Review : Music Man

A conversion utility for all seasons and sound formats.

MacNN Rating:


Product Manufacturer: Mireth Technology Corp.

Price: $29.95 Boxed, $19.95 Download

The Good

  • Reasonably priced. Easy to use. Works for many sound formats. Excellent documentation.

The Bad

  • No progress bar when converting. Dialogs are not very good.
Mireth Technology states that Music Man is the easiest way to organize, rip, convert, burn and play MP3, WMA, WAV, Ogg Vorbis, AIFF, and MIDI (MID and KAR) using Mac OS X. When it comes to audio conversion, Music Man seems to be the Swiss Army Knife for Mac sound. For those of you who find the sound format alphabet soup confusing, just navigate to Music Man's web tutorials for links to explanations.

Simple Tabbed Interface

Music Man sports a simple tabbed interface to help you do its thing. The Organize tab sets up play lists to help you get ready to burn, play, or convert your file. The Play tab lets you listen to audio CDs, DVD, flash media, and hard drive audio files. The Rip tab pulls audio files from commercial CDs and places them on your hard drive. Convert changes one sound format to another. The Burn tab creates audio discs from your iTunes play lists or any other play list and supports MP3 disk burning, as well as high quality audio disc creation. Flash lets you put your sounds on flash media, like a thumb drive. The Music Store tab helps you buy more music from a number of vendors, complete with a button that passes the links right to Safari. Some of the links even offer free music. It is not too tricky for the new user and there are a lot of step by step instructions.

Instead of dropping files into the main screen, a Drop Zone window is accessible in most tabs. This isn't quite a standard interface for OS X, but it works just fine. Other controls, such as a Burn icon, appear as needed in each tab.

Handles Most Audio Formats

Music Man plays audio from eight different formats on your Mac, including MP3, AIFF, MID and AAC. This means if you stick in a CD, or DVD or thumb drive, the Mac should be able to play it. If you have a stack of files on your Mac, you can burn them on to a CD or DVD. On the other hand if you need to convert one of eleven sound formats to MP3, OGG, AAC or WAVE files, Music Man is the software to do it. While Music Man converts almost everything, it will not convert Protected AAC files you buy at the iTunes store

If you want to take all of the sound files on your computer and create a music library, with Music Man, it is a snap. To save space, Music Man can also convert your music to AM, FM, or CD quality. The better the quality, the larger the file size. If you want to move your music to a flash drive, you can save four times more music if you record it at AM Radio Quality or save even more space by converting your music to Monaural, although that may be a bit insulting to your ears. Still not enough space, Music Man can save 50 hours of music on a single DVD at CD quality. If you get tired of the same old music, Music Man can erase your rewriteable media and fill it back up, but make note that not all rewriteables work well in all players.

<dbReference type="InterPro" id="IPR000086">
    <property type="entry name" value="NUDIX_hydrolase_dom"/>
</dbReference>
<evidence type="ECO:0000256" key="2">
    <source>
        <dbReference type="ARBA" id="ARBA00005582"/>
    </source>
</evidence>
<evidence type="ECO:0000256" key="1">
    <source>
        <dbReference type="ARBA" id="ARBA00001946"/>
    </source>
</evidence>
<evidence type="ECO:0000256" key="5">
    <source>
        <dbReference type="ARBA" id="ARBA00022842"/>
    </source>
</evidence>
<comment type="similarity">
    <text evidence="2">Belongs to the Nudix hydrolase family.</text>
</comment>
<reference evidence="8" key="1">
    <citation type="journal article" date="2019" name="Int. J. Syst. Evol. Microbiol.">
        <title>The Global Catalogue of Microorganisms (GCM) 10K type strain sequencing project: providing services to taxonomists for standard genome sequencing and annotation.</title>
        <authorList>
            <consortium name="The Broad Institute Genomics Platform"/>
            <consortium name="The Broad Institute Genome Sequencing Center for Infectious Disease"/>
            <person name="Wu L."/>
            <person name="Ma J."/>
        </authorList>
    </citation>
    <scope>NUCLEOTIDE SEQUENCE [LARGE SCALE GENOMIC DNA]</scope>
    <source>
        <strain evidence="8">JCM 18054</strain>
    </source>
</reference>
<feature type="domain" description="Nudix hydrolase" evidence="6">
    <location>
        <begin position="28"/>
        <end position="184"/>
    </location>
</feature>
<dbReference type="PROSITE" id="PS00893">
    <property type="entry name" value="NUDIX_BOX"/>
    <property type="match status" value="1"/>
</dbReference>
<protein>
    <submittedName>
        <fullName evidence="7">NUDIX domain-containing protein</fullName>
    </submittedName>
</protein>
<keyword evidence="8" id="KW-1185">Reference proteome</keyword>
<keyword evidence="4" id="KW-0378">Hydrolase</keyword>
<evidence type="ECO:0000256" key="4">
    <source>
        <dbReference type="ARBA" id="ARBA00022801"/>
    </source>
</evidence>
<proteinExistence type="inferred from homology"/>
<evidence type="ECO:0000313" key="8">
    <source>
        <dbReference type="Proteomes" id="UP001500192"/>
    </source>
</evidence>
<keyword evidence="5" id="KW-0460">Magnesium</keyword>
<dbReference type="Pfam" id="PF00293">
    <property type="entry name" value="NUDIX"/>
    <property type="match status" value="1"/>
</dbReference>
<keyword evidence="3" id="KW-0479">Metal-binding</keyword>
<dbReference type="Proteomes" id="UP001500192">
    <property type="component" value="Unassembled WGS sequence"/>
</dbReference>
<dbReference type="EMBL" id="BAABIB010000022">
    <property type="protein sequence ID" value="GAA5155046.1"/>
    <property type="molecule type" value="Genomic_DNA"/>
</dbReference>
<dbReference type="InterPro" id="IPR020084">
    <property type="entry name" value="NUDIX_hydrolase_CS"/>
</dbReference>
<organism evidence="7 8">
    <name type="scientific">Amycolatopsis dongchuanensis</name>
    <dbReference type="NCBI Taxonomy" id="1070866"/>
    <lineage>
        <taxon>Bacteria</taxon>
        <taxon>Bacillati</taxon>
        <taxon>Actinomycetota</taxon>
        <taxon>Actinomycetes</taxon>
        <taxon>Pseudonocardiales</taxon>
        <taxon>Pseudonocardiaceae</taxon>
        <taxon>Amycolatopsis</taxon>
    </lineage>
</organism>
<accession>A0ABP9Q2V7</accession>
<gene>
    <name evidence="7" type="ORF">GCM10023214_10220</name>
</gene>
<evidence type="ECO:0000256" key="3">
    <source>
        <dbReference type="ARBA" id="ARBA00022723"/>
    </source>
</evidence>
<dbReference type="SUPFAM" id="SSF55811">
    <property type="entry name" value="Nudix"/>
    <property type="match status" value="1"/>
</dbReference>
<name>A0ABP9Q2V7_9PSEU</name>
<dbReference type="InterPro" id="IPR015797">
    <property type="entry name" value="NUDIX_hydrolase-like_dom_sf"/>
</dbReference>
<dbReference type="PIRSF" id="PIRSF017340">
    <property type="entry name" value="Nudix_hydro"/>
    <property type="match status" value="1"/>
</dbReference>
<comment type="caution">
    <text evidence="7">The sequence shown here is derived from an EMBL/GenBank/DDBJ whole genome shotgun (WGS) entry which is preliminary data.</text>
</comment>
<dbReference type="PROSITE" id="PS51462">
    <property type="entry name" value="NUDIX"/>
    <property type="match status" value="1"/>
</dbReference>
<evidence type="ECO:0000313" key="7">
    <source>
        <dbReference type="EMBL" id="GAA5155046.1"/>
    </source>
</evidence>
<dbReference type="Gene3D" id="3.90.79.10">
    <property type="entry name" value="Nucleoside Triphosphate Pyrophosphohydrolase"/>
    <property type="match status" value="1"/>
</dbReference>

Music Man recommends that you download a couple of free helper programs to assist you. For example, to convert a format to MP3 you must download the LAME encoder, a command line tool that is used by almost every audio conversion utility available. Music Man makes this easy by providing a link and simple instructions in their preferences.

Compresses Music Well

I used Music Man to convert large WAV sound files made by the software that came with my new USB turntable. The converted MP3 files are so much smaller. A full side of a record as a WAV file is almost 200 MB, but Music Man converted it to a 14MB MP3 file. Ilene notes it took an 11MB piece of harmonica music and created a 288KB MP3, which is quite a difference in size from the 1MB file she got when she used the free Audion from Panic, Inc. The lack of a progress bar while converting is a bit disconcerting, but a dialog appears warning you that "This can take a bit of time, but not too much. Please wait." Dialogs in general seem lacking, and when a damaged file was mistakenly put in to convert, the program seemed to process it, but nothing was saved to disk. An error dialog should be added for such problems.


The system requirements are a bit more complex than other programs, as Mireth states, "You MUST have Mac OS X 10.2.3 or later to use Music Man," plus, it requires Mac OS X 10.4 to burn an audio CD. It does have some of the best help and tutorial files on conversion I've seen to date. There are even links to other sites for explanations of the different audio formats. A demo version that works for 30 days and only converts one file at a time, gives you a good overview of the program.

This program does a tremendous amount of work for not a lot of money. It is easy to use and the instructions that come with the package are very easy to understand. If you need to convert sound files, it is likely that Music Man can do it.